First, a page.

Death, taxes and politics

President Bush did the right thing when he dropped the tariffs on foreign steel imports last fall. If we’re going to be free traders, we’ve got to be so even when it hurts.

What the president did wrong, however, was what he didn’t do. He’s not out to kill the steel industry in the United States, but it does look as though it might die a painful death.

As I write this, neither Bush nor any politician, business or labor leader has proposed what seems like the common-sense solution to this issue: Use the tax code to encourage domestic users to buy domestic steel.

There may be reasons that this simple approach won’t work. I’m not an economist or a tax expert or a policy wonk, for that matter. But it seems to me that if we provide some incentive for the big users of steel — automakers, shipbuilders, home appliance manufacturers and the construction industry — to buy domestic steel, we deflect the cries of protectionism by the global steel dumpers and save jobs here.

Instead of using penalties to keep out foreign steel, why not find ways to encourage wider use of our own steel here?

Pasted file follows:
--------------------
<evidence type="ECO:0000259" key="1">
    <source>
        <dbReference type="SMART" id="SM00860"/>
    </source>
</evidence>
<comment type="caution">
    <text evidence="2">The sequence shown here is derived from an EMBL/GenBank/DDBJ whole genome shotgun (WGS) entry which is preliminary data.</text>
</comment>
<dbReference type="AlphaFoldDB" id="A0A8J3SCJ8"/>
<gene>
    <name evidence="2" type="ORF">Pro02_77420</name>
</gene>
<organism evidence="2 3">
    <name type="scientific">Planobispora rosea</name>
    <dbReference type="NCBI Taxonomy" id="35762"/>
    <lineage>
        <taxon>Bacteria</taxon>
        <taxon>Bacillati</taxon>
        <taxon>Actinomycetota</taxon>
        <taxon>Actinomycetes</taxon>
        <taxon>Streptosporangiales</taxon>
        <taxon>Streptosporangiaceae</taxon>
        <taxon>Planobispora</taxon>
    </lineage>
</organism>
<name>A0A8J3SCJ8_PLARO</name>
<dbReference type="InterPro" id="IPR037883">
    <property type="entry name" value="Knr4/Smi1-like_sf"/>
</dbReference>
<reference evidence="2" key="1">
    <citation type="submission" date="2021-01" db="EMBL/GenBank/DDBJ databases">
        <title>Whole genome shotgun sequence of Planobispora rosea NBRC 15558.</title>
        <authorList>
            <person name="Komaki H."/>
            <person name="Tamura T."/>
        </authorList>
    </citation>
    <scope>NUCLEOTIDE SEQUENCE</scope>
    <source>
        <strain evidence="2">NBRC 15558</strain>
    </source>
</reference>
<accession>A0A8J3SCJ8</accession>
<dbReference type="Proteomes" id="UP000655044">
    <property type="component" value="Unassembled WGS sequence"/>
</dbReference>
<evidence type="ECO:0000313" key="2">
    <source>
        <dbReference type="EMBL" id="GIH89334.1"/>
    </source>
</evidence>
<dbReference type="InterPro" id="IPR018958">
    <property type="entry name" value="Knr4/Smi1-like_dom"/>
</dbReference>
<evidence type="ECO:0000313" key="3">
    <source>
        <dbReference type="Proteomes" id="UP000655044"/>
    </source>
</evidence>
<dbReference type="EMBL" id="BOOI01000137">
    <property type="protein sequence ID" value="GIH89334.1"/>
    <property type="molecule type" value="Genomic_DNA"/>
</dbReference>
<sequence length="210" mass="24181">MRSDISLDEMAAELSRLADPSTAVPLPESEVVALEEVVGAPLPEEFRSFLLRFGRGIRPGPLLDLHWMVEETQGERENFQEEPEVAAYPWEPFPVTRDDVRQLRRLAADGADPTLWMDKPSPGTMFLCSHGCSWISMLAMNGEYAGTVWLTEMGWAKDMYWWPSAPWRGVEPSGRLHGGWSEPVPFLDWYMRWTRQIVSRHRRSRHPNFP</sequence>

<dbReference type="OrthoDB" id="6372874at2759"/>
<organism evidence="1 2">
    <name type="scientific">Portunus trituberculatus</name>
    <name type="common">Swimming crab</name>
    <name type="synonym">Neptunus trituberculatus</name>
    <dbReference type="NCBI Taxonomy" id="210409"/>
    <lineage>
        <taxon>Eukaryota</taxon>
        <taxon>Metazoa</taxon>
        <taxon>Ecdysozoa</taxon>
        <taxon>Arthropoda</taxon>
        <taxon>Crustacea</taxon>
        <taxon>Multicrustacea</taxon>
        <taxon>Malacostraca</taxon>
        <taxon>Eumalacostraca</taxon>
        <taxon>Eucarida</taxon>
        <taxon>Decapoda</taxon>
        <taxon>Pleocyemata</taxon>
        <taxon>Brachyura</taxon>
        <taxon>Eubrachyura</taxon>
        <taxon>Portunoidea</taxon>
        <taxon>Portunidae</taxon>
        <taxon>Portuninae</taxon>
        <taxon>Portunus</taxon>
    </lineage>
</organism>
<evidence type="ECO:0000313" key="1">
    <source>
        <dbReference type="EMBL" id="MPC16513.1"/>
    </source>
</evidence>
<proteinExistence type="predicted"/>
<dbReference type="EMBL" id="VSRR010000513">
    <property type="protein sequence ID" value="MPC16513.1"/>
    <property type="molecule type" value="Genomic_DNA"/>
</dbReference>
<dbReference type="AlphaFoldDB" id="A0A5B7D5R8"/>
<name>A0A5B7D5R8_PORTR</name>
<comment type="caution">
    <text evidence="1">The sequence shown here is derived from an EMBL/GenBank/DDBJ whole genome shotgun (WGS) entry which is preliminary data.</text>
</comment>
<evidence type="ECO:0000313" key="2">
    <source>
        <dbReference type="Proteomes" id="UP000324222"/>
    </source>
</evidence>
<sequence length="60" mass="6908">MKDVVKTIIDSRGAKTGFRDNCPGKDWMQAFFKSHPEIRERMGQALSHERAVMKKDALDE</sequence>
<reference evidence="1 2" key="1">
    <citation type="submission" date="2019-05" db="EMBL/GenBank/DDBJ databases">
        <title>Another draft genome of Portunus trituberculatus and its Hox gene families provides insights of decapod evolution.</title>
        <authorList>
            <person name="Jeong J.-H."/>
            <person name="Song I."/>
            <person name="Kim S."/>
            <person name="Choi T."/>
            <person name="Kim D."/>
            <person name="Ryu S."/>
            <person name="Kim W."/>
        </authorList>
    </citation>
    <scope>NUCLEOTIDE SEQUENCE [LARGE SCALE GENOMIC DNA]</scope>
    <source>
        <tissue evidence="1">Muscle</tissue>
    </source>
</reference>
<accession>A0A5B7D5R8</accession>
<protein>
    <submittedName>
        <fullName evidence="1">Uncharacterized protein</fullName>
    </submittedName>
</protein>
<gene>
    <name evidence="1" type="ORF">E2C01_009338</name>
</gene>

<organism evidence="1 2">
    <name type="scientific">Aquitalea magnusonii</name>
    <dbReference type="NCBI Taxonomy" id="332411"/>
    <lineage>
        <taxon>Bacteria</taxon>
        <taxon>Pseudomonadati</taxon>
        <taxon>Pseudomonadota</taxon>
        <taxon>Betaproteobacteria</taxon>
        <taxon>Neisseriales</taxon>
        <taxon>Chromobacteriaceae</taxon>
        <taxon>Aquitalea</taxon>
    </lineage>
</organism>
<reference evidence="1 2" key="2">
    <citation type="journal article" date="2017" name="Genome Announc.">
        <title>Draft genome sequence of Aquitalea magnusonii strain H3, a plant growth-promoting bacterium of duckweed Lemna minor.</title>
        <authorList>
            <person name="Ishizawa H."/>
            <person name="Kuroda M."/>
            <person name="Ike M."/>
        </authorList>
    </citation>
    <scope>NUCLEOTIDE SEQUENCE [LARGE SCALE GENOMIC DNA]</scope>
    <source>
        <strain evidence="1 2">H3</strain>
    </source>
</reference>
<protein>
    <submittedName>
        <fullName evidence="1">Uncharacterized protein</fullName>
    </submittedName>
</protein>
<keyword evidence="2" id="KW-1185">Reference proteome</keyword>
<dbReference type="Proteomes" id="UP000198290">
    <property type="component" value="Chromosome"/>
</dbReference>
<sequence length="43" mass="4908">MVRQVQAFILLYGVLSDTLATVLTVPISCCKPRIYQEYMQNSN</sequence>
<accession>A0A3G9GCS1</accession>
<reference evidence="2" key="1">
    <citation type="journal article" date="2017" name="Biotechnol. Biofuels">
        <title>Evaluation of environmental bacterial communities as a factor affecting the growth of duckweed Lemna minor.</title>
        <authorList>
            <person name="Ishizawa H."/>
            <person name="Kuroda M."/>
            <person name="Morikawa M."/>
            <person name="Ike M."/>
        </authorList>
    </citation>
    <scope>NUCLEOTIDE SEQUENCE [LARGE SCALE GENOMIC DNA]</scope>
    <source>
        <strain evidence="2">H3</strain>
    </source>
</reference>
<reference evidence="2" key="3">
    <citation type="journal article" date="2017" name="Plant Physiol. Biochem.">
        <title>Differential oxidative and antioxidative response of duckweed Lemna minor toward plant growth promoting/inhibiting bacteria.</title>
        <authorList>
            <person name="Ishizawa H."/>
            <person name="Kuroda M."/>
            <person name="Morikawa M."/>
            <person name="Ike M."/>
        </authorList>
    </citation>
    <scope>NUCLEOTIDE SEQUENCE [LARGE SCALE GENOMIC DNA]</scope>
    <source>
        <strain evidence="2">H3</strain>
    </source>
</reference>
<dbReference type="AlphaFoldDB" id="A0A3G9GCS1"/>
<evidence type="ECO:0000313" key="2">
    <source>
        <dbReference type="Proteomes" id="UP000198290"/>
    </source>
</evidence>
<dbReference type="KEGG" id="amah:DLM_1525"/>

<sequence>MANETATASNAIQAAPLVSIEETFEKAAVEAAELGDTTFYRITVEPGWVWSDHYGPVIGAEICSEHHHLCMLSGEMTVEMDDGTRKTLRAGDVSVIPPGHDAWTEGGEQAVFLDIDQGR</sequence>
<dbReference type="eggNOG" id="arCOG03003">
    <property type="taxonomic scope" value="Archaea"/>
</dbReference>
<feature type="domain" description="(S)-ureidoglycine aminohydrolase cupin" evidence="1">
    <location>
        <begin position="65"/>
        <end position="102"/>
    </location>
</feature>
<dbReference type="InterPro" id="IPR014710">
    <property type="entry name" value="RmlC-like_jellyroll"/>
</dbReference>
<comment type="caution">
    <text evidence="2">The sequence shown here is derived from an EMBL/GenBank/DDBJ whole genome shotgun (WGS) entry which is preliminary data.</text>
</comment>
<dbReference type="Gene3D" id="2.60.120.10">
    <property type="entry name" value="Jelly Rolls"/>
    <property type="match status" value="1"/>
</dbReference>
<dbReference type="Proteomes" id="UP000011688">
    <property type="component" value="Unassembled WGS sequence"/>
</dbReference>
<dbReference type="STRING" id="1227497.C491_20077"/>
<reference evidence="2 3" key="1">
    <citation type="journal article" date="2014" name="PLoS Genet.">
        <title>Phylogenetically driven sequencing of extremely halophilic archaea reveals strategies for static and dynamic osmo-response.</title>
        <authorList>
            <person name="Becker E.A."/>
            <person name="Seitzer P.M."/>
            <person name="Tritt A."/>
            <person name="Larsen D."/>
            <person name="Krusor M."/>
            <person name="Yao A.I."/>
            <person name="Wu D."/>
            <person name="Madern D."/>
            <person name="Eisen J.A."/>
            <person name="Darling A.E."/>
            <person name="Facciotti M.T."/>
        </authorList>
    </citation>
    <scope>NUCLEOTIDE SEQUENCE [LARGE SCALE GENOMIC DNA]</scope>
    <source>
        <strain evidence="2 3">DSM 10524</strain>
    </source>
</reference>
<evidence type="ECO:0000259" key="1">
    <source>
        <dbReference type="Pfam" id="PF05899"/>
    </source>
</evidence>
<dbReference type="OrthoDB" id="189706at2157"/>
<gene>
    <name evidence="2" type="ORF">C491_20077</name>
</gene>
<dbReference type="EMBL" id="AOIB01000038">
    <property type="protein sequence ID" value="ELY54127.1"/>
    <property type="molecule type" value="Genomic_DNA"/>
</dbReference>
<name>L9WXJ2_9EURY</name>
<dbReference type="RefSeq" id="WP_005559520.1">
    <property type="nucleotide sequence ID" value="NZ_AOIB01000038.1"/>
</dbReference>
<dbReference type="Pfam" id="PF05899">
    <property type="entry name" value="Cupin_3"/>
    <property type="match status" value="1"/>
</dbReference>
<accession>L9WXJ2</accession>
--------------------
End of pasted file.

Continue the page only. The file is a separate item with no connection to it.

A tax incentive for steel consumers might appear to some too much like corporate welfare. Funny that giving rich individuals a tax cut while wage earners and small business owners struggle to meet rising health care costs isn’t welfare for rich people, but using the tax code to help a struggling industry that provides good jobs for hard-working Americans is a giveaway to a special interest group.

In truth, steel and many other industrial age companies have made pension and health care promises to thousands of retirees. If they fail, those promises could be broken and pensioners could face financial jeopardy.

And guess who will end up picking up the pieces?

I’m not suggesting that tax incentives are the only remedy for ailing industries or even for the entire steel industry. Some companies are inefficient dinosaurs that deserve to go out of business, and the long-term survival of any industry shouldn’t be dependent solely on tax breaks.

But if we are to remain a manufacturing force in the world, we need to figure out why the great industries that created unprecedented wealth are failing, and what can be done by government, labor and business to revitalize them. They all have a big stake in the outcome.